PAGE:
With this week’s prompt, I admit, I was inspired by the fact that I had been reconnecting with some of my old friends from our rather unique hometown (unique in that it belongs to us) and thinking about how even on the other side of the planet, the place still has a hold on me. This is not a unique feeling, I know, which is why it makes for an interesting prompt. Of course, several people commented that they did not have a hometown, something they share with my own children who have been dragged all over this mad world by their restless mother. This has resulted in my children being envious of my roots, of having a shared place to remember. Sure it is just a place but our hometowns (or lack of them) shape us, more than we would probably like to admit.
This week, we have a collection of excellent hometown tales from Sunil Sharma, Lesley Crigger, Kelli J Gavin, Elena Bitner, Julie Wakeman-Linn, and myself.
Such diverse perspectives on an idea that many of us take for granted as being a universal experience, I am sure you will enjoy reading these as much as I did.
Thank you to all the contributors and be sure to return next week for a new prompt on Monday.
Memories of a small town
Maxim Gorky in north India!
Back then, Ghaziabad was liberal and art loving. Tree-lined roads; quaint bungalows; big parks; schools, colleges and hospitals—an ideal address.
It was his hometown—neat, ordered, tranquil, educated, liberal, middle class.
And truly cosmopolitan.
On that evening, returning home, he found a solitary bookshop on the Station Road. And the Master there!
His life-long tryst with the Russians began that instant. Every fortnight, the young man would trudge there for a Pushkin, Gogol or Chekov. Gave tuitions, saved money for the classics; hard cover and well-produced, yet affordable for a lower-middle-class student, doing an M.A in English.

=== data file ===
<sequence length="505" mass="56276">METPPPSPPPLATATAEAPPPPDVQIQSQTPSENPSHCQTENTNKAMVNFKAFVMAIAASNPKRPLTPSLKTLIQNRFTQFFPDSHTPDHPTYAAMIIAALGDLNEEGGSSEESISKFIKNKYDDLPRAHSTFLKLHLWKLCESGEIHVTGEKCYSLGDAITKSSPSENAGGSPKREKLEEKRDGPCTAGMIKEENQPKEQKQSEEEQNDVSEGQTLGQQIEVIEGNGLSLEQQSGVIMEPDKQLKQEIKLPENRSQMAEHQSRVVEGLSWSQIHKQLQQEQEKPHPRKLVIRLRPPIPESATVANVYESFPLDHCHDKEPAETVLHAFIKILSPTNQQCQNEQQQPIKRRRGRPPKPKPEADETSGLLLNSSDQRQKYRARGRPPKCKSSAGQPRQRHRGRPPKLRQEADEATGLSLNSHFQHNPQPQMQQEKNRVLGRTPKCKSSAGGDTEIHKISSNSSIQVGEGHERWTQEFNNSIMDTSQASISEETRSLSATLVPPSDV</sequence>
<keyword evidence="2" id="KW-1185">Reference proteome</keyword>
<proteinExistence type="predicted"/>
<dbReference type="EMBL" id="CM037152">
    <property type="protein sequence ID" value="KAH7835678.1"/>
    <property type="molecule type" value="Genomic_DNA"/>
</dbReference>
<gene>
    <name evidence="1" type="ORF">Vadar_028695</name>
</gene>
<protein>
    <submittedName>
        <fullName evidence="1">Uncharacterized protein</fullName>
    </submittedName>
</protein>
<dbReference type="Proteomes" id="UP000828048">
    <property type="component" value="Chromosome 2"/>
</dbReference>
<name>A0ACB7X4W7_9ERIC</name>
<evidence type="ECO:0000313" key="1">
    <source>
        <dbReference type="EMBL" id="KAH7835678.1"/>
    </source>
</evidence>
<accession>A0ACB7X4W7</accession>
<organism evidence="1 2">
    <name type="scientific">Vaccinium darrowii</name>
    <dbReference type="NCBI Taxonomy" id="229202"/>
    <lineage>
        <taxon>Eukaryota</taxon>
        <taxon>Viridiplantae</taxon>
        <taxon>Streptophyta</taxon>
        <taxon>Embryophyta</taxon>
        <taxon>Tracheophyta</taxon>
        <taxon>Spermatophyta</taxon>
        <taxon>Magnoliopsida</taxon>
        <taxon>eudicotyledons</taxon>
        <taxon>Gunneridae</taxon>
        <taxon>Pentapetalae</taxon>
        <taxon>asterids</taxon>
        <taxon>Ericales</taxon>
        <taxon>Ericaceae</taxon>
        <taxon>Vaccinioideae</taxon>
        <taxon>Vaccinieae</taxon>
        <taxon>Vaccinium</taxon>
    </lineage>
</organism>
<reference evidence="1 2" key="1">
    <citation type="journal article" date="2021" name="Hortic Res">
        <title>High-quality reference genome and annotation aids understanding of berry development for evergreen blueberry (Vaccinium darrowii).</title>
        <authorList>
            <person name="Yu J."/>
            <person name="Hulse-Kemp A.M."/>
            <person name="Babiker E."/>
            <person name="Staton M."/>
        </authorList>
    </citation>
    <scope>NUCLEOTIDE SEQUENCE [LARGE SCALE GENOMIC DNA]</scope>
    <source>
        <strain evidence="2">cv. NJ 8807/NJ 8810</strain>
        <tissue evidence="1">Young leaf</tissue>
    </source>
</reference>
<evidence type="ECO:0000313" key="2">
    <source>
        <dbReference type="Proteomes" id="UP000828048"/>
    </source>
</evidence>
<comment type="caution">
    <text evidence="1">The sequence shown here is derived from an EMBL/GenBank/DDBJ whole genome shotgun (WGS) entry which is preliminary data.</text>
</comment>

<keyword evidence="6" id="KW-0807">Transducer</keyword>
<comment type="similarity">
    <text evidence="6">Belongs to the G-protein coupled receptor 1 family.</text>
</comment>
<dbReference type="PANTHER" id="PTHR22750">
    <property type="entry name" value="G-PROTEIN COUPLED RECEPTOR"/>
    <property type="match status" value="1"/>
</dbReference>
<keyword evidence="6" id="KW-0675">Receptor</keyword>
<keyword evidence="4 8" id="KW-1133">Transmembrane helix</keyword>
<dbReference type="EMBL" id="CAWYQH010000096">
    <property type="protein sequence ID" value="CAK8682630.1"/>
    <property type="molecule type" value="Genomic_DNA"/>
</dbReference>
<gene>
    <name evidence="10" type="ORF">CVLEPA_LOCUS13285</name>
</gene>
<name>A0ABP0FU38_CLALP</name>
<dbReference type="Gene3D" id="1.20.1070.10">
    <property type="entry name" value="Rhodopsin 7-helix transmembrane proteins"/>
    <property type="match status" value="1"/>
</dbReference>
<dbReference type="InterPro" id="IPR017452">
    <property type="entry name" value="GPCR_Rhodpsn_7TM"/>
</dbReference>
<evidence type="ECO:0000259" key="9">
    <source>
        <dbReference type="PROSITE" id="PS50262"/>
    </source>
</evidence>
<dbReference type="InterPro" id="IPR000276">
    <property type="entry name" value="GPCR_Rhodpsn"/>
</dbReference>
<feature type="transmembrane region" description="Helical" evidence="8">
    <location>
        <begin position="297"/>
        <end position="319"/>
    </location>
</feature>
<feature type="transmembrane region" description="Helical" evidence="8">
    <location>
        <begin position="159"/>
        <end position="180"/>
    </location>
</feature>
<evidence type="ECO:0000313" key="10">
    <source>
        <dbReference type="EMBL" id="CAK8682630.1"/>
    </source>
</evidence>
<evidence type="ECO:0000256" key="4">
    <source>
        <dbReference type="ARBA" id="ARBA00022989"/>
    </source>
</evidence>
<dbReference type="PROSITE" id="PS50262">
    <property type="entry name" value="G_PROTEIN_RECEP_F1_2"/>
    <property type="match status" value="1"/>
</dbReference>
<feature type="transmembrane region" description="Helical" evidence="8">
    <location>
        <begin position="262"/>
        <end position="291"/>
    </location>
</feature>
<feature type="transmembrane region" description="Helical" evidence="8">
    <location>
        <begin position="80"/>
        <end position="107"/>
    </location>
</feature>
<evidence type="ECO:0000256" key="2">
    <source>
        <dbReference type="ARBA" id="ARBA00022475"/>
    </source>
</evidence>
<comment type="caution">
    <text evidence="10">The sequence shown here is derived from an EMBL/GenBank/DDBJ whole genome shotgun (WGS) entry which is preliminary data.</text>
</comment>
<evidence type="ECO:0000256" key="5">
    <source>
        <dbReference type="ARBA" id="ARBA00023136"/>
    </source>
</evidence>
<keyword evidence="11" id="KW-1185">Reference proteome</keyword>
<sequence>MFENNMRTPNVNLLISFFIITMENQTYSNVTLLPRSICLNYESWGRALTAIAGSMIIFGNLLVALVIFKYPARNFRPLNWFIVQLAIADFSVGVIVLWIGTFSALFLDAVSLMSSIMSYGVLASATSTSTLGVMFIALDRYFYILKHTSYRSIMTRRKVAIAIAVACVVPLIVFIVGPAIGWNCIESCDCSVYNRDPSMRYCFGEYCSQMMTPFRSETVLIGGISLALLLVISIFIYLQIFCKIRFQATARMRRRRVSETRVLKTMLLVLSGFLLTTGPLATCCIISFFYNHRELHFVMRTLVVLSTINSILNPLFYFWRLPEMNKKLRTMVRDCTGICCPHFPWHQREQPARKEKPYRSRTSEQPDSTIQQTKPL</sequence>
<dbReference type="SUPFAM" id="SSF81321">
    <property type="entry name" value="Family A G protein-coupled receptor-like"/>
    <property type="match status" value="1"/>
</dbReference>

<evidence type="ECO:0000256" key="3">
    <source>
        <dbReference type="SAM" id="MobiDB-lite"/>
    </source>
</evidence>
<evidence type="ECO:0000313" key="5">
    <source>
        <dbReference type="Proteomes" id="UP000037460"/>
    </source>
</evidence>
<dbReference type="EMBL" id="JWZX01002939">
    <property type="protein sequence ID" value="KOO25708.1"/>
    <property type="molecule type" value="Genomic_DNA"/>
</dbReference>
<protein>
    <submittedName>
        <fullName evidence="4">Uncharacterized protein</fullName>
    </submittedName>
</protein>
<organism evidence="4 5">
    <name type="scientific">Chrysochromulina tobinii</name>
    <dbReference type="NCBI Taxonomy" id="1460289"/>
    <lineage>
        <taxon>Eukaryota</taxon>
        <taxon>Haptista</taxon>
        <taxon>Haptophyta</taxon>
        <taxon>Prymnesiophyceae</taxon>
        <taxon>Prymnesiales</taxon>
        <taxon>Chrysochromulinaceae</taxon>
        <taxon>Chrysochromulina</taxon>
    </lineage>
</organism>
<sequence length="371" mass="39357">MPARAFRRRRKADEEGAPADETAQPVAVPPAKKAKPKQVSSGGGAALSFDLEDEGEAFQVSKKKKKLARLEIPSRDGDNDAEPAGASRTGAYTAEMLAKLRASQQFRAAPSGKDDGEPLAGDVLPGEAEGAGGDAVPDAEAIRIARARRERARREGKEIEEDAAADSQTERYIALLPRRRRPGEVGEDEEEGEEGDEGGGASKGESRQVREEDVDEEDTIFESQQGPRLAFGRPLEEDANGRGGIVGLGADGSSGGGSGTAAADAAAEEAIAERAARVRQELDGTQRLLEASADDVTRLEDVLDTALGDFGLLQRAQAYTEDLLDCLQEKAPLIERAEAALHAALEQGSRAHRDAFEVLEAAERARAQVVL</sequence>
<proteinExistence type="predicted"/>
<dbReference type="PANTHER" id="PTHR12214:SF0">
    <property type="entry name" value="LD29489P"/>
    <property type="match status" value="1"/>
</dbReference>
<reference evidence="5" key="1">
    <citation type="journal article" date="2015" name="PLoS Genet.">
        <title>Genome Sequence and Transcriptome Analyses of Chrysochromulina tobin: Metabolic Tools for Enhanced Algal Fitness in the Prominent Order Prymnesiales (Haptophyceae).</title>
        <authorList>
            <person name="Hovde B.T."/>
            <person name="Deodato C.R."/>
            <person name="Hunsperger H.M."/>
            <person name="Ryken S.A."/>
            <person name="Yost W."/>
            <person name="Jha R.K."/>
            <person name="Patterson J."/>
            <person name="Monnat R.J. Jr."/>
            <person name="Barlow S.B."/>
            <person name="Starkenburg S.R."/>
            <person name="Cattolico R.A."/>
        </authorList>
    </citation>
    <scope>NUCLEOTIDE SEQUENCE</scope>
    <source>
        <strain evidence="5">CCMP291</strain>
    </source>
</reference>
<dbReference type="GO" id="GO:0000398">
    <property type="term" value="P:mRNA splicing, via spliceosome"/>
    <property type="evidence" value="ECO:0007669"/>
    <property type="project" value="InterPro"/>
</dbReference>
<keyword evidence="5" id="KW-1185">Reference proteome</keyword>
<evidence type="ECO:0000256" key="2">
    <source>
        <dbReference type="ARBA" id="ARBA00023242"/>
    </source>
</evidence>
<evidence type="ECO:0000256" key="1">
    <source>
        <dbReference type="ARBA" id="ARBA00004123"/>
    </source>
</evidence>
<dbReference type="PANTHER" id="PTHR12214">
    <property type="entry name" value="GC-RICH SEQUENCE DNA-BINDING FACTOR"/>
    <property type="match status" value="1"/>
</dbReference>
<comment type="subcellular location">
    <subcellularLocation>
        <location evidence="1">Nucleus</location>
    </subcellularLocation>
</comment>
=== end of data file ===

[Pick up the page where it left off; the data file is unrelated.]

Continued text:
The shop slowly became a magnet for the enthusiasts: over cups of chai, debates over the Immortals and comparisons with the French and the English were conducted. The translated books in Hindi and English, mainly from Russia, were displayed there, along with some Hindi magazines and stationery items. The owner was a failed writer and wanted to make a living by selling literature of a foreign country in a dusty town, 28 km away from Delhi, the Capital of a post-colonial country.
The literate town did not disappoint the bookseller.
Ghaziabad was getting urbanized and industrialized fast in the 1990s. A bunch of idealists tried surviving in that bleak space by staging a Brecht and/or holding poetry sessions, Ghazal evenings, painting exhibitions, some place or other.
It was pure oxygen!
The initiates would discuss Kurosawa, Ray, Fellini or Osborne.
Often, international film shows were held through a film club; being artist was bliss for the out-of-the- job dreamers, young rebels!
A lean and intense man, Raghav Verma was deeply attached to his town: Still small— every street, face and café, familiar. Neighbours=family. People smiled at the strangers.
You truly belonged there.
… death of Pa altered things forever. He had to seek a job. The town suddenly grew very small and stifling! No opportunities. He bid a teary farewell to a place whose winds and waters had nourished a yearning soul and body…akin to bidding goodbye to a poor mother!
Reality sank in. He left for Mumbai in the late 1990s and found a calling as a screen- play writer. He got money and recognition in a mega city of million aspirations.
Ghaziabad became a receding landscape. A different age!
On a recent visit in 2018, after more than a decade, he found his hometown transmogrified!
Ghaziabad had grown heavy and ugly. The old lanes brimmed with shops. Each street was a mini-market. Malls, multiplexes, bars.
Ghaziabad— an open baazar. Fancy cars. Bikes. Pizza and Big Mac outlets. Beauty- massage parlours.
Where is his Ghaziabad?
Small becoming big; big, bigger; a mad race!
He searched for old cultural landmarks—the bookshop, old cafés, theatres.
Ads of deep discounts; happy hours and sales, in every corner; everything was on sale.
Sadly, Gorky has been exiled by Porsche…forever!
Sunil Sharma is Mumbai-based senior academic, critic, literary editor and author with 19 published books: Six collections of poetry; two of short fiction; one novel; a critical study of the novel, and, eight joint anthologies on prose, poetry and criticism, and, one joint poetry collection. He is a recipient of the UK-based Destiny Poets’ inaugural Poet of the Year award—2012. His poems were published in the prestigious UN project: Happiness: The Delight-Tree: An Anthology of Contemporary International Poetry, in the year 2015.